An analysis of majority owner-managed companies in the UK

Research output: Contribution to journalArticle

8 Citations (Scopus)

Abstract

This paper investigates the characteristics of 73 UK companies in which managers have an ownership stake of greater than 50 per cent. We find that majority owner-managed companies make less use of alternative corporate control systems and are less likely to remove their chief executive officer or other board members following poor performance. However, our sample firms actually outperform diffusely held companies of similar size in the same industry. The determinants of majority control appear more closely related to the characteristics of the controlling shareholders rather than the firm's operating environment. Changes in the ownership structure of our sample companies owe more to changes in owner-specific characteristics and security issuance than they are related to changes in the company's operating environment or company performance. We conclude that despite the obvious agency costs of managerial entrenchment for closely held companies, for the present sample at least the incentive alignment benefits of large director shareholdings are beneficial to outside shareholders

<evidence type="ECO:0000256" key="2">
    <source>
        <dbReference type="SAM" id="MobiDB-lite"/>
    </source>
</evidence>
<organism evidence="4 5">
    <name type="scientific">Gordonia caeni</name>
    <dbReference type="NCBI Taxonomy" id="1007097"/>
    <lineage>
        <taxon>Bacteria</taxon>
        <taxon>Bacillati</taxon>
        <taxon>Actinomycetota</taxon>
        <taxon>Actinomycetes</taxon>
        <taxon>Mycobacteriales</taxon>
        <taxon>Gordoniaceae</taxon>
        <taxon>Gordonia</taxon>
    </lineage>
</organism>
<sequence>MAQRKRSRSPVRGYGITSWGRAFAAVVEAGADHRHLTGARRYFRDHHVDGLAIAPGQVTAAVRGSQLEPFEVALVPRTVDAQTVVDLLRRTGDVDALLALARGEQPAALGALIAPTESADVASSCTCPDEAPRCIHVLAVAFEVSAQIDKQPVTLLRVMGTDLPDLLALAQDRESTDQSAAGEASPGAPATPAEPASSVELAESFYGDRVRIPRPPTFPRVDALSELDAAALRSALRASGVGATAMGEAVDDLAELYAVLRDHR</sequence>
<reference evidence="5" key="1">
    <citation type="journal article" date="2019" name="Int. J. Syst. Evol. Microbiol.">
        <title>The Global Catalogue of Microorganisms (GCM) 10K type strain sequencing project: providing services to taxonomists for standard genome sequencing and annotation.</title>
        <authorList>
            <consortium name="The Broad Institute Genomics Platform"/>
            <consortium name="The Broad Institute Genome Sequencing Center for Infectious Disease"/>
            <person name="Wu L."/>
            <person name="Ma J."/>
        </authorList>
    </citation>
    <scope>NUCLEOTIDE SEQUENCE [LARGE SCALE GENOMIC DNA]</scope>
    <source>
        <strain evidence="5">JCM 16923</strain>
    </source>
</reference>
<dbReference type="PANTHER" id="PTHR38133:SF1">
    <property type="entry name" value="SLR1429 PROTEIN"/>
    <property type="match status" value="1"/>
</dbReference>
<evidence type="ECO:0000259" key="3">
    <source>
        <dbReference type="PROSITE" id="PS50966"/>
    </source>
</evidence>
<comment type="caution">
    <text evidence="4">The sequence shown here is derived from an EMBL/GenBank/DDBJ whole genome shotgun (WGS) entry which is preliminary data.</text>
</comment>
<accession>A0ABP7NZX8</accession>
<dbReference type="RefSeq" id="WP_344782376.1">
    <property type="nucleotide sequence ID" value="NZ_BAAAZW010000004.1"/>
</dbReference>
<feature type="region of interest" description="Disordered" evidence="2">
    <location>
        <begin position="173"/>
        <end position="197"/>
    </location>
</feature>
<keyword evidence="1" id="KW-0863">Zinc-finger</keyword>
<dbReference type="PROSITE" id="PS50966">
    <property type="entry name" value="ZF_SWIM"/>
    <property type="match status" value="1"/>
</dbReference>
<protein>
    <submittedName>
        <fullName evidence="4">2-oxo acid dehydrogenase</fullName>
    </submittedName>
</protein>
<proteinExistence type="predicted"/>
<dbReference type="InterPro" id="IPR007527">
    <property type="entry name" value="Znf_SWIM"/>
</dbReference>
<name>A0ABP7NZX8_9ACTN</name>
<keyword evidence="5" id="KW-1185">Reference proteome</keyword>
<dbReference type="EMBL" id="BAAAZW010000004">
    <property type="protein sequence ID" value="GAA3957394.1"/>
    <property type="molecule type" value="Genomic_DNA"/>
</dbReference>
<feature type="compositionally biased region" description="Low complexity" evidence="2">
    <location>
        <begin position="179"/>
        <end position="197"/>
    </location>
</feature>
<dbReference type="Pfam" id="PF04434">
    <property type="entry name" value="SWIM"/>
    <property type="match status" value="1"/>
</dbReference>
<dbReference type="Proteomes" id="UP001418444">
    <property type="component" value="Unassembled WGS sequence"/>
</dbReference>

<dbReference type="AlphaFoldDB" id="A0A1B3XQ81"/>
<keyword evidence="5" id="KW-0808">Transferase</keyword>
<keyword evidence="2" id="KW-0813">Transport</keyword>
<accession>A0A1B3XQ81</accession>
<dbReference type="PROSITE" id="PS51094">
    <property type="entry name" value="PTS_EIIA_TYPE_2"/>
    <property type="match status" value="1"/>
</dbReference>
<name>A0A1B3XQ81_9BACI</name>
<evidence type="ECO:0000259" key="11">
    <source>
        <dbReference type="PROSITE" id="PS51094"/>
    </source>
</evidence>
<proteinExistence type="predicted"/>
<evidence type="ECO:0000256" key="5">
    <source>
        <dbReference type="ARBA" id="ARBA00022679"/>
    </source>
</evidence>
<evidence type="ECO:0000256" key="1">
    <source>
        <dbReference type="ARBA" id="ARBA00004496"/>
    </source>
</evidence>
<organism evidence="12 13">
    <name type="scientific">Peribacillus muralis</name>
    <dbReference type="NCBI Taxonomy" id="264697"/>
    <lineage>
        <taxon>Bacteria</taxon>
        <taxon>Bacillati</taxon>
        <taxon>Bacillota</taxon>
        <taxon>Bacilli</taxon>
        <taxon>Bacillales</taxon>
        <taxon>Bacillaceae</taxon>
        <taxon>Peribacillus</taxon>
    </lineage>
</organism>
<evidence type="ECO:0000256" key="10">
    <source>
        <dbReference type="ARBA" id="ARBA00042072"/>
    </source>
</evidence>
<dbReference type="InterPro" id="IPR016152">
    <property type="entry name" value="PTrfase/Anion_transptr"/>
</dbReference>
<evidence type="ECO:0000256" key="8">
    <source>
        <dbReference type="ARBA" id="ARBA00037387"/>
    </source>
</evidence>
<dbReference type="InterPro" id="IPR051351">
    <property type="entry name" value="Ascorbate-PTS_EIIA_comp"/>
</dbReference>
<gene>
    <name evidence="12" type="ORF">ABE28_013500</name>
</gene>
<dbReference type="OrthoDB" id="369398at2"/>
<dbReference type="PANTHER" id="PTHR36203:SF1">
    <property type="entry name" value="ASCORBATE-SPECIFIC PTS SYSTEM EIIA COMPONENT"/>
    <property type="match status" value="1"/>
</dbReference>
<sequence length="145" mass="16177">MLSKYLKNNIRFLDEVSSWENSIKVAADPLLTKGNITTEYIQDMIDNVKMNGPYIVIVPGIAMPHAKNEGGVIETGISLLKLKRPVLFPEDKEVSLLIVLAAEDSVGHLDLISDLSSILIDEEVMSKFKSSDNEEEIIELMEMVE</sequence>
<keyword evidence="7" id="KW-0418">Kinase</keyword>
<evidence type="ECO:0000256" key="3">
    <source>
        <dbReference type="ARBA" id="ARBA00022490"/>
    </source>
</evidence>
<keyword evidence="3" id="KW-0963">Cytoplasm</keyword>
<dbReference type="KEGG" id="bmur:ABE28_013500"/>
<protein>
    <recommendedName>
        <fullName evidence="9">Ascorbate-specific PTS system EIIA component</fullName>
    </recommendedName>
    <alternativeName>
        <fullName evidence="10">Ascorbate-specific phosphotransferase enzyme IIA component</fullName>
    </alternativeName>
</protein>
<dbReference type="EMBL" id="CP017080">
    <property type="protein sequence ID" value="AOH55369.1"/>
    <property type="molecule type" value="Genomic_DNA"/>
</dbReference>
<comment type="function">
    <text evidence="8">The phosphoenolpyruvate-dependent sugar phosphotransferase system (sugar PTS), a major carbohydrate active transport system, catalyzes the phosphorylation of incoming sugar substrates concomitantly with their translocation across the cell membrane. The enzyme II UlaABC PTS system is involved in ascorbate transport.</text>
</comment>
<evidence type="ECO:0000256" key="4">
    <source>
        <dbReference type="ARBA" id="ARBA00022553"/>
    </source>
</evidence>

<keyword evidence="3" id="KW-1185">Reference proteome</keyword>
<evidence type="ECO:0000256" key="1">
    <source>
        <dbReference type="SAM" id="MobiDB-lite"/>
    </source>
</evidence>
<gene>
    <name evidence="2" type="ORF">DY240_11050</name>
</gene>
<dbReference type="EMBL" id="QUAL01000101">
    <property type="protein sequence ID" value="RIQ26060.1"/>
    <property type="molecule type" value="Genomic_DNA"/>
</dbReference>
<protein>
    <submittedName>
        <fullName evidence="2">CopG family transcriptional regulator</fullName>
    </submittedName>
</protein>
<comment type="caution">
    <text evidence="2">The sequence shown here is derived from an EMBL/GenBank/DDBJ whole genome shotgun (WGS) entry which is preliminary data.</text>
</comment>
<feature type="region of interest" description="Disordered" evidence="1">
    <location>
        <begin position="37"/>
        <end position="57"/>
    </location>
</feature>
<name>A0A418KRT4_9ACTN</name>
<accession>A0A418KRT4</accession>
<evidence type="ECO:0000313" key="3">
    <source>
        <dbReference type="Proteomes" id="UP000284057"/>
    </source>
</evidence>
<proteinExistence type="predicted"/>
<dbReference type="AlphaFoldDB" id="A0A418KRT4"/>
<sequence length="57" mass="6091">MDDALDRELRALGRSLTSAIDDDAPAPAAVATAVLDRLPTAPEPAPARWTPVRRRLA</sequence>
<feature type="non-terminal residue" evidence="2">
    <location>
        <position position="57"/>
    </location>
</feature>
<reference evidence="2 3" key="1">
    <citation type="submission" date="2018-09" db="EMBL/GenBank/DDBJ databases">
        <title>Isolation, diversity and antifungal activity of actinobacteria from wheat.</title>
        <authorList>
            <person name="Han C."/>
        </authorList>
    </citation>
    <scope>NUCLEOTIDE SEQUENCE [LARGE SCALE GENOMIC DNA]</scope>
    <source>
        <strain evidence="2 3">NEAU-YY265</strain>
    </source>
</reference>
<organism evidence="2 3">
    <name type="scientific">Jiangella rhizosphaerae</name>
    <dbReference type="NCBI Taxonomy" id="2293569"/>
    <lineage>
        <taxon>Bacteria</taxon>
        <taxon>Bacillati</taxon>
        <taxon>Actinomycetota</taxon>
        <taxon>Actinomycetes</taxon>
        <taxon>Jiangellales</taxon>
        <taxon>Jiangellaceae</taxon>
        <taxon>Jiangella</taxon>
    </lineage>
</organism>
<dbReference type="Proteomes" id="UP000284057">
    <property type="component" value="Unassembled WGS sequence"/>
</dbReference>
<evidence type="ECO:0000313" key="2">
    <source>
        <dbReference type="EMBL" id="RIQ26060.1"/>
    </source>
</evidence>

Original languageEnglish
Pages (from-to)603-623
Number of pages21
JournalAccounting and Finance
Volume48
Issue number4
DOIs
Publication statusPublished - Dec 2008

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Owners
Chief executive officer
Security issuance
Controlling shareholders
Shareholding
Company performance
Managers
Managerial entrenchment
Corporate control
Shareholders
Industry
Agency costs
Incentive alignment
Ownership structure
Ownership

Keywords

  • corporate control
  • corporate governance
  • majority-held
  • owner-managed

Cite this

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An analysis of majority owner-managed companies in the UK. / Hillier, David; McColgan, Patrick.

In: Accounting and Finance, Vol. 48, No. 4, 12.2008, p. 603-623.

Research output: Contribution to journalArticle

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